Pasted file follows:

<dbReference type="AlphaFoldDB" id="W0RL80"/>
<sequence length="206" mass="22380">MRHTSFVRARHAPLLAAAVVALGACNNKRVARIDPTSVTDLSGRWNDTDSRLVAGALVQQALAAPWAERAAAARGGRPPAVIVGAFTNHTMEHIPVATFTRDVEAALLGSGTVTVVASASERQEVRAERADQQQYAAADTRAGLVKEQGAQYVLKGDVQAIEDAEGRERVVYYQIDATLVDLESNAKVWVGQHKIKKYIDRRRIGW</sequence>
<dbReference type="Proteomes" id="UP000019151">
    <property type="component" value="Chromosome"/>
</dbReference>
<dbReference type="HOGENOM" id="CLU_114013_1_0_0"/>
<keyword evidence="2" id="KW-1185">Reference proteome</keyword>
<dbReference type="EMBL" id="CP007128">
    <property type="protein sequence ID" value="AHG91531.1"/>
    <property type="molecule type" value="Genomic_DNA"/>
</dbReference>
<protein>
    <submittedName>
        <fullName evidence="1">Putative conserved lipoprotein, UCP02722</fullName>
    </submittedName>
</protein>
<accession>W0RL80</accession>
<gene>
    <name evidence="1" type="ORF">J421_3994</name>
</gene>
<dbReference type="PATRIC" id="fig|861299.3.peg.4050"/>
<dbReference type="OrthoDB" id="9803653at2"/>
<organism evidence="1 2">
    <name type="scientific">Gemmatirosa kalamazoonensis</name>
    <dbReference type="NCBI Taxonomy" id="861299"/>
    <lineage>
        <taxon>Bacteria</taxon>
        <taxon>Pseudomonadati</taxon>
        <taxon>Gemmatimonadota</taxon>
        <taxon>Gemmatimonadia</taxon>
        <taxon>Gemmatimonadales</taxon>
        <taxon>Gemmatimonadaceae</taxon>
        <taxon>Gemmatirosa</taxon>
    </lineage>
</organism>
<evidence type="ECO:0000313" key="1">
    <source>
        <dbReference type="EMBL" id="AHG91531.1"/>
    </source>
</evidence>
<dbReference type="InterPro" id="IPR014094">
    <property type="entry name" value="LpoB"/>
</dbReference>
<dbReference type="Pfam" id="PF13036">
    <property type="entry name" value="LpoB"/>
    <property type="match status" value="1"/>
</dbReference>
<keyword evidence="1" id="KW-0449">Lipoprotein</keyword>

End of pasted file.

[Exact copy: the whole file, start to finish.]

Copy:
<dbReference type="AlphaFoldDB" id="W0RL80"/>
<sequence length="206" mass="22380">MRHTSFVRARHAPLLAAAVVALGACNNKRVARIDPTSVTDLSGRWNDTDSRLVAGALVQQALAAPWAERAAAARGGRPPAVIVGAFTNHTMEHIPVATFTRDVEAALLGSGTVTVVASASERQEVRAERADQQQYAAADTRAGLVKEQGAQYVLKGDVQAIEDAEGRERVVYYQIDATLVDLESNAKVWVGQHKIKKYIDRRRIGW</sequence>
<dbReference type="Proteomes" id="UP000019151">
    <property type="component" value="Chromosome"/>
</dbReference>
<dbReference type="HOGENOM" id="CLU_114013_1_0_0"/>
<keyword evidence="2" id="KW-1185">Reference proteome</keyword>
<dbReference type="EMBL" id="CP007128">
    <property type="protein sequence ID" value="AHG91531.1"/>
    <property type="molecule type" value="Genomic_DNA"/>
</dbReference>
<protein>
    <submittedName>
        <fullName evidence="1">Putative conserved lipoprotein, UCP02722</fullName>
    </submittedName>
</protein>
<accession>W0RL80</accession>
<gene>
    <name evidence="1" type="ORF">J421_3994</name>
</gene>
<dbReference type="PATRIC" id="fig|861299.3.peg.4050"/>
<dbReference type="OrthoDB" id="9803653at2"/>
<organism evidence="1 2">
    <name type="scientific">Gemmatirosa kalamazoonensis</name>
    <dbReference type="NCBI Taxonomy" id="861299"/>
    <lineage>
        <taxon>Bacteria</taxon>
        <taxon>Pseudomonadati</taxon>
        <taxon>Gemmatimonadota</taxon>
        <taxon>Gemmatimonadia</taxon>
        <taxon>Gemmatimonadales</taxon>
        <taxon>Gemmatimonadaceae</taxon>
        <taxon>Gemmatirosa</taxon>
    </lineage>
</organism>
<evidence type="ECO:0000313" key="1">
    <source>
        <dbReference type="EMBL" id="AHG91531.1"/>
    </source>
</evidence>
<dbReference type="InterPro" id="IPR014094">
    <property type="entry name" value="LpoB"/>
</dbReference>
<dbReference type="Pfam" id="PF13036">
    <property type="entry name" value="LpoB"/>
    <property type="match status" value="1"/>
</dbReference>
<keyword evidence="1" id="KW-0449">Lipoprotein</keyword>